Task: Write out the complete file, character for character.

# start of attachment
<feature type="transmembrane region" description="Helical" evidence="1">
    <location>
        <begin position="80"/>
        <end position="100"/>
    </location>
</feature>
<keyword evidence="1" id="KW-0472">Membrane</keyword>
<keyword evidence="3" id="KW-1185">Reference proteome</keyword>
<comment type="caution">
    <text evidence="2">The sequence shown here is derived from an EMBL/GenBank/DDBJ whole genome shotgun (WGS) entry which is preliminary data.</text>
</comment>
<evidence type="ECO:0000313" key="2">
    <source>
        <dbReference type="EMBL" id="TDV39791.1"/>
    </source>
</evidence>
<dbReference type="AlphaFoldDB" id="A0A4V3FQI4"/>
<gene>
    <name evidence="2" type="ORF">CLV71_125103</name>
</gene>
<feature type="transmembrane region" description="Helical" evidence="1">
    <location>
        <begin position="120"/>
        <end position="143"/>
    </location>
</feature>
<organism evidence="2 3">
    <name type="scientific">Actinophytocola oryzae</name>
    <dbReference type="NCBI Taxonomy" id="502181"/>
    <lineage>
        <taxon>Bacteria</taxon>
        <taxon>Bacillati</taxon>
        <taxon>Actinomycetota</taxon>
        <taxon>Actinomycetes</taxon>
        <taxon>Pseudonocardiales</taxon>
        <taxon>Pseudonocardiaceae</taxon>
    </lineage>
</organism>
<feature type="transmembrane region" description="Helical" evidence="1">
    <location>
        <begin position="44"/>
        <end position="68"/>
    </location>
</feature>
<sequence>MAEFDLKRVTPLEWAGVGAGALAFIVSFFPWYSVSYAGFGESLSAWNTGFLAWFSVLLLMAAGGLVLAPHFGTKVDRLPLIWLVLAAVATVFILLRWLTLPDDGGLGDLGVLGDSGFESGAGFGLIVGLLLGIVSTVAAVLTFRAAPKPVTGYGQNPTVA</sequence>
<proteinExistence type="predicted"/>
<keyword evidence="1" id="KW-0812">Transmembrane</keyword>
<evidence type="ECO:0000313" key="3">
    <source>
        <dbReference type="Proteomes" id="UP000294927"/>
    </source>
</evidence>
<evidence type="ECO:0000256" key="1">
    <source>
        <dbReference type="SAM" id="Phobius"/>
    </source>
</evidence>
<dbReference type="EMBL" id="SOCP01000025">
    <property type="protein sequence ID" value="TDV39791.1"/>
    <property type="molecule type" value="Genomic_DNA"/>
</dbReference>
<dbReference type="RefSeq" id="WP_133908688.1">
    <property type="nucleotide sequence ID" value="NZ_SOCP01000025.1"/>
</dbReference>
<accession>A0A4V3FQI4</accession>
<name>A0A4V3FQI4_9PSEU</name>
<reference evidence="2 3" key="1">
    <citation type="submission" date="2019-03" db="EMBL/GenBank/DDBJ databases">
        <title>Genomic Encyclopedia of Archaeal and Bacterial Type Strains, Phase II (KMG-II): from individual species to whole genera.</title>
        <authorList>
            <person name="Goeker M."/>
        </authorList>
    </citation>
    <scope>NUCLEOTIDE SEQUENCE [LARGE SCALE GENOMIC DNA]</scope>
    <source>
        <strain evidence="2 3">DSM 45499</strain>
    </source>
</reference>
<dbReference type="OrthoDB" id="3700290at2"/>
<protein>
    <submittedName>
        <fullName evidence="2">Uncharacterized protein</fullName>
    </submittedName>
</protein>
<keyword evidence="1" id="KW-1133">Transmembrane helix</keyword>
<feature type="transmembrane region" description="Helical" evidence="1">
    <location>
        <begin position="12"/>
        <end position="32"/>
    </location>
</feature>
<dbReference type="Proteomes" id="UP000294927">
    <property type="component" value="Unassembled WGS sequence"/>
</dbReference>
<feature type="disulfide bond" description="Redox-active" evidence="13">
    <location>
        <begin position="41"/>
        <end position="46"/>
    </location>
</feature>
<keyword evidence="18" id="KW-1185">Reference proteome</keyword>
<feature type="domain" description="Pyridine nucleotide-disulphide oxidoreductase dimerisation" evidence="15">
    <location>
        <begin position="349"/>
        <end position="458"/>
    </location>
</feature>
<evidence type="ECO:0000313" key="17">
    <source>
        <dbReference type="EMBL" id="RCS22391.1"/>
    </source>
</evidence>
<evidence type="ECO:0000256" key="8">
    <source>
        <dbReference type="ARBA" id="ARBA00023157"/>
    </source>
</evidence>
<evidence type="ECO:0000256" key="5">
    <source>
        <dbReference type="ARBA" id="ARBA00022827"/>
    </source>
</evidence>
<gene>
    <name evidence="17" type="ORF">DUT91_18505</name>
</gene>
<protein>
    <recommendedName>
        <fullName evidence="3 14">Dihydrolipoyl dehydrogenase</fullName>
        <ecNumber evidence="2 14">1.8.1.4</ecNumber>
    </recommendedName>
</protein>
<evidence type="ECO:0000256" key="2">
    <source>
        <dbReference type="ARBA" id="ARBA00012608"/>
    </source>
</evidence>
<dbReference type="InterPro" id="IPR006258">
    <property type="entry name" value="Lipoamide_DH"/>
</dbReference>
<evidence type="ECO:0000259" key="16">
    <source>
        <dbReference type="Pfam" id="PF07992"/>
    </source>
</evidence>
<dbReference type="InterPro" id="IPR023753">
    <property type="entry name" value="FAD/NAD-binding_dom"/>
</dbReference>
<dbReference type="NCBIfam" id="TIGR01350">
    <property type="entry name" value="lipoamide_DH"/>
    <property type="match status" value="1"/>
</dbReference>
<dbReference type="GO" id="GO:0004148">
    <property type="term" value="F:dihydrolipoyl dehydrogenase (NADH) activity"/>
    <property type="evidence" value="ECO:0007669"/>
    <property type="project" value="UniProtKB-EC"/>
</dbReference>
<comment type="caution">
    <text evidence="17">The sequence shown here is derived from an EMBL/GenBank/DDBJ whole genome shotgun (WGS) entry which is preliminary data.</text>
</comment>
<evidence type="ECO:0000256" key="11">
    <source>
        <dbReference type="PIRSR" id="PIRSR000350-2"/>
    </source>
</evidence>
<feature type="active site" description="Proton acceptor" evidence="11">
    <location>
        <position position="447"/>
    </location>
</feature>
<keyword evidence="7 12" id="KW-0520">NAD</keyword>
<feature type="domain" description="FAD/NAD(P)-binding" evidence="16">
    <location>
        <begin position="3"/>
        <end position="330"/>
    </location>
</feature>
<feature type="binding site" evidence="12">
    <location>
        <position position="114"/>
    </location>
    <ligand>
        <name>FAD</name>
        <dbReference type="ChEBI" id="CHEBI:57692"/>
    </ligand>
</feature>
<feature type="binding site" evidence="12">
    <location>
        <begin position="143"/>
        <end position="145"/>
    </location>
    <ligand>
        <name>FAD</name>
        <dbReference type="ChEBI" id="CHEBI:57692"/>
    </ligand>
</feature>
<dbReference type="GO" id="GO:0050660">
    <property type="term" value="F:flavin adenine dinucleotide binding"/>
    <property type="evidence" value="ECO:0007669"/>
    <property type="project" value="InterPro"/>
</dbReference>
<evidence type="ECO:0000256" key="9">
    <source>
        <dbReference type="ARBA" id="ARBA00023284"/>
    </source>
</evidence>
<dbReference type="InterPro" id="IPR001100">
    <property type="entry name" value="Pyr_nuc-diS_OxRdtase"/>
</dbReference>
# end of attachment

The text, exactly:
<feature type="transmembrane region" description="Helical" evidence="1">
    <location>
        <begin position="80"/>
        <end position="100"/>
    </location>
</feature>
<keyword evidence="1" id="KW-0472">Membrane</keyword>
<keyword evidence="3" id="KW-1185">Reference proteome</keyword>
<comment type="caution">
    <text evidence="2">The sequence shown here is derived from an EMBL/GenBank/DDBJ whole genome shotgun (WGS) entry which is preliminary data.</text>
</comment>
<evidence type="ECO:0000313" key="2">
    <source>
        <dbReference type="EMBL" id="TDV39791.1"/>
    </source>
</evidence>
<dbReference type="AlphaFoldDB" id="A0A4V3FQI4"/>
<gene>
    <name evidence="2" type="ORF">CLV71_125103</name>
</gene>
<feature type="transmembrane region" description="Helical" evidence="1">
    <location>
        <begin position="120"/>
        <end position="143"/>
    </location>
</feature>
<organism evidence="2 3">
    <name type="scientific">Actinophytocola oryzae</name>
    <dbReference type="NCBI Taxonomy" id="502181"/>
    <lineage>
        <taxon>Bacteria</taxon>
        <taxon>Bacillati</taxon>
        <taxon>Actinomycetota</taxon>
        <taxon>Actinomycetes</taxon>
        <taxon>Pseudonocardiales</taxon>
        <taxon>Pseudonocardiaceae</taxon>
    </lineage>
</organism>
<feature type="transmembrane region" description="Helical" evidence="1">
    <location>
        <begin position="44"/>
        <end position="68"/>
    </location>
</feature>
<sequence>MAEFDLKRVTPLEWAGVGAGALAFIVSFFPWYSVSYAGFGESLSAWNTGFLAWFSVLLLMAAGGLVLAPHFGTKVDRLPLIWLVLAAVATVFILLRWLTLPDDGGLGDLGVLGDSGFESGAGFGLIVGLLLGIVSTVAAVLTFRAAPKPVTGYGQNPTVA</sequence>
<proteinExistence type="predicted"/>
<keyword evidence="1" id="KW-0812">Transmembrane</keyword>
<evidence type="ECO:0000313" key="3">
    <source>
        <dbReference type="Proteomes" id="UP000294927"/>
    </source>
</evidence>
<evidence type="ECO:0000256" key="1">
    <source>
        <dbReference type="SAM" id="Phobius"/>
    </source>
</evidence>
<dbReference type="EMBL" id="SOCP01000025">
    <property type="protein sequence ID" value="TDV39791.1"/>
    <property type="molecule type" value="Genomic_DNA"/>
</dbReference>
<dbReference type="RefSeq" id="WP_133908688.1">
    <property type="nucleotide sequence ID" value="NZ_SOCP01000025.1"/>
</dbReference>
<accession>A0A4V3FQI4</accession>
<name>A0A4V3FQI4_9PSEU</name>
<reference evidence="2 3" key="1">
    <citation type="submission" date="2019-03" db="EMBL/GenBank/DDBJ databases">
        <title>Genomic Encyclopedia of Archaeal and Bacterial Type Strains, Phase II (KMG-II): from individual species to whole genera.</title>
        <authorList>
            <person name="Goeker M."/>
        </authorList>
    </citation>
    <scope>NUCLEOTIDE SEQUENCE [LARGE SCALE GENOMIC DNA]</scope>
    <source>
        <strain evidence="2 3">DSM 45499</strain>
    </source>
</reference>
<dbReference type="OrthoDB" id="3700290at2"/>
<protein>
    <submittedName>
        <fullName evidence="2">Uncharacterized protein</fullName>
    </submittedName>
</protein>
<keyword evidence="1" id="KW-1133">Transmembrane helix</keyword>
<feature type="transmembrane region" description="Helical" evidence="1">
    <location>
        <begin position="12"/>
        <end position="32"/>
    </location>
</feature>
<dbReference type="Proteomes" id="UP000294927">
    <property type="component" value="Unassembled WGS sequence"/>
</dbReference>
<feature type="disulfide bond" description="Redox-active" evidence="13">
    <location>
        <begin position="41"/>
        <end position="46"/>
    </location>
</feature>
<keyword evidence="18" id="KW-1185">Reference proteome</keyword>
<feature type="domain" description="Pyridine nucleotide-disulphide oxidoreductase dimerisation" evidence="15">
    <location>
        <begin position="349"/>
        <end position="458"/>
    </location>
</feature>
<evidence type="ECO:0000313" key="17">
    <source>
        <dbReference type="EMBL" id="RCS22391.1"/>
    </source>
</evidence>
<evidence type="ECO:0000256" key="8">
    <source>
        <dbReference type="ARBA" id="ARBA00023157"/>
    </source>
</evidence>
<evidence type="ECO:0000256" key="5">
    <source>
        <dbReference type="ARBA" id="ARBA00022827"/>
    </source>
</evidence>
<gene>
    <name evidence="17" type="ORF">DUT91_18505</name>
</gene>
<protein>
    <recommendedName>
        <fullName evidence="3 14">Dihydrolipoyl dehydrogenase</fullName>
        <ecNumber evidence="2 14">1.8.1.4</ecNumber>
    </recommendedName>
</protein>
<evidence type="ECO:0000256" key="2">
    <source>
        <dbReference type="ARBA" id="ARBA00012608"/>
    </source>
</evidence>
<dbReference type="InterPro" id="IPR006258">
    <property type="entry name" value="Lipoamide_DH"/>
</dbReference>
<evidence type="ECO:0000259" key="16">
    <source>
        <dbReference type="Pfam" id="PF07992"/>
    </source>
</evidence>
<dbReference type="InterPro" id="IPR023753">
    <property type="entry name" value="FAD/NAD-binding_dom"/>
</dbReference>
<dbReference type="NCBIfam" id="TIGR01350">
    <property type="entry name" value="lipoamide_DH"/>
    <property type="match status" value="1"/>
</dbReference>
<dbReference type="GO" id="GO:0004148">
    <property type="term" value="F:dihydrolipoyl dehydrogenase (NADH) activity"/>
    <property type="evidence" value="ECO:0007669"/>
    <property type="project" value="UniProtKB-EC"/>
</dbReference>
<comment type="caution">
    <text evidence="17">The sequence shown here is derived from an EMBL/GenBank/DDBJ whole genome shotgun (WGS) entry which is preliminary data.</text>
</comment>
<evidence type="ECO:0000256" key="11">
    <source>
        <dbReference type="PIRSR" id="PIRSR000350-2"/>
    </source>
</evidence>
<feature type="active site" description="Proton acceptor" evidence="11">
    <location>
        <position position="447"/>
    </location>
</feature>
<keyword evidence="7 12" id="KW-0520">NAD</keyword>
<feature type="domain" description="FAD/NAD(P)-binding" evidence="16">
    <location>
        <begin position="3"/>
        <end position="330"/>
    </location>
</feature>
<feature type="binding site" evidence="12">
    <location>
        <position position="114"/>
    </location>
    <ligand>
        <name>FAD</name>
        <dbReference type="ChEBI" id="CHEBI:57692"/>
    </ligand>
</feature>
<feature type="binding site" evidence="12">
    <location>
        <begin position="143"/>
        <end position="145"/>
    </location>
    <ligand>
        <name>FAD</name>
        <dbReference type="ChEBI" id="CHEBI:57692"/>
    </ligand>
</feature>
<dbReference type="GO" id="GO:0050660">
    <property type="term" value="F:flavin adenine dinucleotide binding"/>
    <property type="evidence" value="ECO:0007669"/>
    <property type="project" value="InterPro"/>
</dbReference>
<evidence type="ECO:0000256" key="9">
    <source>
        <dbReference type="ARBA" id="ARBA00023284"/>
    </source>
</evidence>
<dbReference type="InterPro" id="IPR001100">
    <property type="entry name" value="Pyr_nuc-diS_OxRdtase"/>
</dbReference>